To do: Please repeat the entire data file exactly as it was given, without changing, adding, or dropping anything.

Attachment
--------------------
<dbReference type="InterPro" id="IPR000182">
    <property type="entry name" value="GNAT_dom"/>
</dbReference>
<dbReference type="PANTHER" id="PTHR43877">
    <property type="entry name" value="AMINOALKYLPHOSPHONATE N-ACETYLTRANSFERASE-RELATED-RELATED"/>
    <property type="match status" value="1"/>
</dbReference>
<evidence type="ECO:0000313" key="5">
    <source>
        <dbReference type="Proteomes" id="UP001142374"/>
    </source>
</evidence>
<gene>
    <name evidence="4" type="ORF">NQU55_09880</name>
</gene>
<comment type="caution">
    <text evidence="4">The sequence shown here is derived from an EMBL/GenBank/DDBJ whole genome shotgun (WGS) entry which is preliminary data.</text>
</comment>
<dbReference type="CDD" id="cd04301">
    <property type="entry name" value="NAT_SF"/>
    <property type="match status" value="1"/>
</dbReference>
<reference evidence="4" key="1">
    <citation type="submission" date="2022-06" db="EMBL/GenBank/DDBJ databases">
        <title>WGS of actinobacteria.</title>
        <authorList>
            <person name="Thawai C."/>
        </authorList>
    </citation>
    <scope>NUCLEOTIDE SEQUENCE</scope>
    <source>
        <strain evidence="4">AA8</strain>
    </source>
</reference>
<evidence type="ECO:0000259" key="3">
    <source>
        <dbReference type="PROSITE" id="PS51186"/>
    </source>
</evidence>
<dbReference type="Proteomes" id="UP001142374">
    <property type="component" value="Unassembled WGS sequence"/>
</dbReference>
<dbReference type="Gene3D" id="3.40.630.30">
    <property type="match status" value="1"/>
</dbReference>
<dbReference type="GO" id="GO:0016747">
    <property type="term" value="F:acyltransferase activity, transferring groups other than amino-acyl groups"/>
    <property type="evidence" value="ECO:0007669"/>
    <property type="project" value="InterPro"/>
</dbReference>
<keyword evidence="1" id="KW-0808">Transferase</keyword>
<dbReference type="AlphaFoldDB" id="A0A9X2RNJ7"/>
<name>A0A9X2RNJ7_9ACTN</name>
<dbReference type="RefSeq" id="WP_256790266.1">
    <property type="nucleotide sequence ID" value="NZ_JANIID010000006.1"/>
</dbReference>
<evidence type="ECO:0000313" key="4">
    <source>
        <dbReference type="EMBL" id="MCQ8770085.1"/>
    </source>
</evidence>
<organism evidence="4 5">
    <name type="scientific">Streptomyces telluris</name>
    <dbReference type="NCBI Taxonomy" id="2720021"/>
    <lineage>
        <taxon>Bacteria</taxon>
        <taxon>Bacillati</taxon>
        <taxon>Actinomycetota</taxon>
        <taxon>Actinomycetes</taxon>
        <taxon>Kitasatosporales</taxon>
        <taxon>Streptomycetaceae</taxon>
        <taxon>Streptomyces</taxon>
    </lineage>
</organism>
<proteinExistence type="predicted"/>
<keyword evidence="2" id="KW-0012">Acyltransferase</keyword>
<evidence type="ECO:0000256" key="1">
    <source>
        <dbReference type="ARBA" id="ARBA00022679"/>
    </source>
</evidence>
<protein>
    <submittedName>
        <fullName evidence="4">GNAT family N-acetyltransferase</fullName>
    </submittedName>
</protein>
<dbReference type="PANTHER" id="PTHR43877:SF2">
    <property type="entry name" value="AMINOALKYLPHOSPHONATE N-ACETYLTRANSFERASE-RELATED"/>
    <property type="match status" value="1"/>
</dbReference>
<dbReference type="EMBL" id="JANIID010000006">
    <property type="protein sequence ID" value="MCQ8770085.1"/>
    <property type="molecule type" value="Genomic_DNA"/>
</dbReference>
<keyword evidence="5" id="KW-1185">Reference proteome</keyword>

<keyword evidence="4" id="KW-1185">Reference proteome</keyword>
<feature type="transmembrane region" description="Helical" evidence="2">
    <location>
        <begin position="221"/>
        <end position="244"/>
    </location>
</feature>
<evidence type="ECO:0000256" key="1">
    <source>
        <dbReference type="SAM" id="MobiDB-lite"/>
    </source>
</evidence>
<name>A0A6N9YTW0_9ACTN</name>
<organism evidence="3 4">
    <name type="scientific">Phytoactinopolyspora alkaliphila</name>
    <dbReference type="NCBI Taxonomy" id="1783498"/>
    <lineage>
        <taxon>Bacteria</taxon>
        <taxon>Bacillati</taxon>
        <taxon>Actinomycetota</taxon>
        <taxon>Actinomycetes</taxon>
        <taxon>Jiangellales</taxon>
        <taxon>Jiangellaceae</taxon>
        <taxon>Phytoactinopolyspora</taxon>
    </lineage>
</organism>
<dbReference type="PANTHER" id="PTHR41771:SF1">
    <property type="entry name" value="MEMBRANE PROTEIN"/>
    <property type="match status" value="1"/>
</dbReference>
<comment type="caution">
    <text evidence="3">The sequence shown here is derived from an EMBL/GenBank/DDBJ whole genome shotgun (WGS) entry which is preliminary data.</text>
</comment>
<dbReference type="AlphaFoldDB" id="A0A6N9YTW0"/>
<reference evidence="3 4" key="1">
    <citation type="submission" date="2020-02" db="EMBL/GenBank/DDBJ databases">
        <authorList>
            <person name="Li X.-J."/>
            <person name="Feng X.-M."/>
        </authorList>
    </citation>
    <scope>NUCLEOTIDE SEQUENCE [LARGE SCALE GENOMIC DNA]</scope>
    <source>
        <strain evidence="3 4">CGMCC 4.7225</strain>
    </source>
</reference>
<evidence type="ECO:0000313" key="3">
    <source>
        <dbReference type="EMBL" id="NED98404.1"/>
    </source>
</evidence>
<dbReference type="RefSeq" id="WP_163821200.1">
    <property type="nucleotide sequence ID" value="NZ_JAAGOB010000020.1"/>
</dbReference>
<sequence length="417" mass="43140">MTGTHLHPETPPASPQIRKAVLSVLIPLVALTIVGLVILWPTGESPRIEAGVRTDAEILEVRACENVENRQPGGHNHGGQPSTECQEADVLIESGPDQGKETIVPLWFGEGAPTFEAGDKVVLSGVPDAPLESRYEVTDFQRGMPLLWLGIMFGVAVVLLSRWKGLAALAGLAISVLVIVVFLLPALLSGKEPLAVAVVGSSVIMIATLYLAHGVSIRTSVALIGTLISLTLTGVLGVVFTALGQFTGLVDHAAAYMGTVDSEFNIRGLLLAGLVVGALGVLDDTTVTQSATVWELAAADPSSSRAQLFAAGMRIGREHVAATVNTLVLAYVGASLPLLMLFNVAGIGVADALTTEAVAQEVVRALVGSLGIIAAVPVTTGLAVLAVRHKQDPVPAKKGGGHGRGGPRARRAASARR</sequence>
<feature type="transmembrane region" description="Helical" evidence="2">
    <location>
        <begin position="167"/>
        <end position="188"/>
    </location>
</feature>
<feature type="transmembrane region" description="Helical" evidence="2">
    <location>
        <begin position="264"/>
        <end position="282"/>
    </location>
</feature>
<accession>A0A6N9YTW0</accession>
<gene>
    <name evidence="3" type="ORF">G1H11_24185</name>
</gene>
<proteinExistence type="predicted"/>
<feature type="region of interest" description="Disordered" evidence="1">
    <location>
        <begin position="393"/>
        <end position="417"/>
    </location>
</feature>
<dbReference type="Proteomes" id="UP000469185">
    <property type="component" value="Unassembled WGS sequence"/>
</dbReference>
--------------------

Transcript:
<dbReference type="InterPro" id="IPR000182">
    <property type="entry name" value="GNAT_dom"/>
</dbReference>
<dbReference type="PANTHER" id="PTHR43877">
    <property type="entry name" value="AMINOALKYLPHOSPHONATE N-ACETYLTRANSFERASE-RELATED-RELATED"/>
    <property type="match status" value="1"/>
</dbReference>
<evidence type="ECO:0000313" key="5">
    <source>
        <dbReference type="Proteomes" id="UP001142374"/>
    </source>
</evidence>
<gene>
    <name evidence="4" type="ORF">NQU55_09880</name>
</gene>
<comment type="caution">
    <text evidence="4">The sequence shown here is derived from an EMBL/GenBank/DDBJ whole genome shotgun (WGS) entry which is preliminary data.</text>
</comment>
<dbReference type="CDD" id="cd04301">
    <property type="entry name" value="NAT_SF"/>
    <property type="match status" value="1"/>
</dbReference>
<reference evidence="4" key="1">
    <citation type="submission" date="2022-06" db="EMBL/GenBank/DDBJ databases">
        <title>WGS of actinobacteria.</title>
        <authorList>
            <person name="Thawai C."/>
        </authorList>
    </citation>
    <scope>NUCLEOTIDE SEQUENCE</scope>
    <source>
        <strain evidence="4">AA8</strain>
    </source>
</reference>
<evidence type="ECO:0000259" key="3">
    <source>
        <dbReference type="PROSITE" id="PS51186"/>
    </source>
</evidence>
<dbReference type="Proteomes" id="UP001142374">
    <property type="component" value="Unassembled WGS sequence"/>
</dbReference>
<dbReference type="Gene3D" id="3.40.630.30">
    <property type="match status" value="1"/>
</dbReference>
<dbReference type="GO" id="GO:0016747">
    <property type="term" value="F:acyltransferase activity, transferring groups other than amino-acyl groups"/>
    <property type="evidence" value="ECO:0007669"/>
    <property type="project" value="InterPro"/>
</dbReference>
<keyword evidence="1" id="KW-0808">Transferase</keyword>
<dbReference type="AlphaFoldDB" id="A0A9X2RNJ7"/>
<name>A0A9X2RNJ7_9ACTN</name>
<dbReference type="RefSeq" id="WP_256790266.1">
    <property type="nucleotide sequence ID" value="NZ_JANIID010000006.1"/>
</dbReference>
<evidence type="ECO:0000313" key="4">
    <source>
        <dbReference type="EMBL" id="MCQ8770085.1"/>
    </source>
</evidence>
<organism evidence="4 5">
    <name type="scientific">Streptomyces telluris</name>
    <dbReference type="NCBI Taxonomy" id="2720021"/>
    <lineage>
        <taxon>Bacteria</taxon>
        <taxon>Bacillati</taxon>
        <taxon>Actinomycetota</taxon>
        <taxon>Actinomycetes</taxon>
        <taxon>Kitasatosporales</taxon>
        <taxon>Streptomycetaceae</taxon>
        <taxon>Streptomyces</taxon>
    </lineage>
</organism>
<proteinExistence type="predicted"/>
<keyword evidence="2" id="KW-0012">Acyltransferase</keyword>
<evidence type="ECO:0000256" key="1">
    <source>
        <dbReference type="ARBA" id="ARBA00022679"/>
    </source>
</evidence>
<protein>
    <submittedName>
        <fullName evidence="4">GNAT family N-acetyltransferase</fullName>
    </submittedName>
</protein>
<dbReference type="PANTHER" id="PTHR43877:SF2">
    <property type="entry name" value="AMINOALKYLPHOSPHONATE N-ACETYLTRANSFERASE-RELATED"/>
    <property type="match status" value="1"/>
</dbReference>
<dbReference type="EMBL" id="JANIID010000006">
    <property type="protein sequence ID" value="MCQ8770085.1"/>
    <property type="molecule type" value="Genomic_DNA"/>
</dbReference>
<keyword evidence="5" id="KW-1185">Reference proteome</keyword>

<keyword evidence="4" id="KW-1185">Reference proteome</keyword>
<feature type="transmembrane region" description="Helical" evidence="2">
    <location>
        <begin position="221"/>
        <end position="244"/>
    </location>
</feature>
<evidence type="ECO:0000256" key="1">
    <source>
        <dbReference type="SAM" id="MobiDB-lite"/>
    </source>
</evidence>
<name>A0A6N9YTW0_9ACTN</name>
<organism evidence="3 4">
    <name type="scientific">Phytoactinopolyspora alkaliphila</name>
    <dbReference type="NCBI Taxonomy" id="1783498"/>
    <lineage>
        <taxon>Bacteria</taxon>
        <taxon>Bacillati</taxon>
        <taxon>Actinomycetota</taxon>
        <taxon>Actinomycetes</taxon>
        <taxon>Jiangellales</taxon>
        <taxon>Jiangellaceae</taxon>
        <taxon>Phytoactinopolyspora</taxon>
    </lineage>
</organism>
<dbReference type="PANTHER" id="PTHR41771:SF1">
    <property type="entry name" value="MEMBRANE PROTEIN"/>
    <property type="match status" value="1"/>
</dbReference>
<comment type="caution">
    <text evidence="3">The sequence shown here is derived from an EMBL/GenBank/DDBJ whole genome shotgun (WGS) entry which is preliminary data.</text>
</comment>
<dbReference type="AlphaFoldDB" id="A0A6N9YTW0"/>
<reference evidence="3 4" key="1">
    <citation type="submission" date="2020-02" db="EMBL/GenBank/DDBJ databases">
        <authorList>
            <person name="Li X.-J."/>
            <person name="Feng X.-M."/>
        </authorList>
    </citation>
    <scope>NUCLEOTIDE SEQUENCE [LARGE SCALE GENOMIC DNA]</scope>
    <source>
        <strain evidence="3 4">CGMCC 4.7225</strain>
    </source>
</reference>
<evidence type="ECO:0000313" key="3">
    <source>
        <dbReference type="EMBL" id="NED98404.1"/>
    </source>
</evidence>
<dbReference type="RefSeq" id="WP_163821200.1">
    <property type="nucleotide sequence ID" value="NZ_JAAGOB010000020.1"/>
</dbReference>
<sequence length="417" mass="43140">MTGTHLHPETPPASPQIRKAVLSVLIPLVALTIVGLVILWPTGESPRIEAGVRTDAEILEVRACENVENRQPGGHNHGGQPSTECQEADVLIESGPDQGKETIVPLWFGEGAPTFEAGDKVVLSGVPDAPLESRYEVTDFQRGMPLLWLGIMFGVAVVLLSRWKGLAALAGLAISVLVIVVFLLPALLSGKEPLAVAVVGSSVIMIATLYLAHGVSIRTSVALIGTLISLTLTGVLGVVFTALGQFTGLVDHAAAYMGTVDSEFNIRGLLLAGLVVGALGVLDDTTVTQSATVWELAAADPSSSRAQLFAAGMRIGREHVAATVNTLVLAYVGASLPLLMLFNVAGIGVADALTTEAVAQEVVRALVGSLGIIAAVPVTTGLAVLAVRHKQDPVPAKKGGGHGRGGPRARRAASARR</sequence>
<feature type="transmembrane region" description="Helical" evidence="2">
    <location>
        <begin position="167"/>
        <end position="188"/>
    </location>
</feature>
<feature type="transmembrane region" description="Helical" evidence="2">
    <location>
        <begin position="264"/>
        <end position="282"/>
    </location>
</feature>
<accession>A0A6N9YTW0</accession>
<gene>
    <name evidence="3" type="ORF">G1H11_24185</name>
</gene>
<proteinExistence type="predicted"/>
<feature type="region of interest" description="Disordered" evidence="1">
    <location>
        <begin position="393"/>
        <end position="417"/>
    </location>
</feature>
<dbReference type="Proteomes" id="UP000469185">
    <property type="component" value="Unassembled WGS sequence"/>
</dbReference>